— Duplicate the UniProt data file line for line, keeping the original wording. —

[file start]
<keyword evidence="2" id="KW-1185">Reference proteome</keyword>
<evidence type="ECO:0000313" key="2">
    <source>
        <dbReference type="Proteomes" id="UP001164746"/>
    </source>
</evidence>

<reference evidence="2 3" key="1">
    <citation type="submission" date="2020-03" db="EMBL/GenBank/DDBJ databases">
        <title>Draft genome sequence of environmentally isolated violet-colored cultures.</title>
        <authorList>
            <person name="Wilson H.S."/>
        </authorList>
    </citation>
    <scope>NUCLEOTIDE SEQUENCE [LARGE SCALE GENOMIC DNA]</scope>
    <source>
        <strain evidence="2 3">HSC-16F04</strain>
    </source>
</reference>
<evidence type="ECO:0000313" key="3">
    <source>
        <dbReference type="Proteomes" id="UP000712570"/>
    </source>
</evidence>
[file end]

<keyword evidence="2" id="KW-1185">Reference proteome</keyword>
<evidence type="ECO:0000313" key="2">
    <source>
        <dbReference type="Proteomes" id="UP001164746"/>
    </source>
</evidence>

<reference evidence="2 3" key="1">
    <citation type="submission" date="2020-03" db="EMBL/GenBank/DDBJ databases">
        <title>Draft genome sequence of environmentally isolated violet-colored cultures.</title>
        <authorList>
            <person name="Wilson H.S."/>
        </authorList>
    </citation>
    <scope>NUCLEOTIDE SEQUENCE [LARGE SCALE GENOMIC DNA]</scope>
    <source>
        <strain evidence="2 3">HSC-16F04</strain>
    </source>
</reference>
<evidence type="ECO:0000313" key="3">
    <source>
        <dbReference type="Proteomes" id="UP000712570"/>
    </source>
</evidence>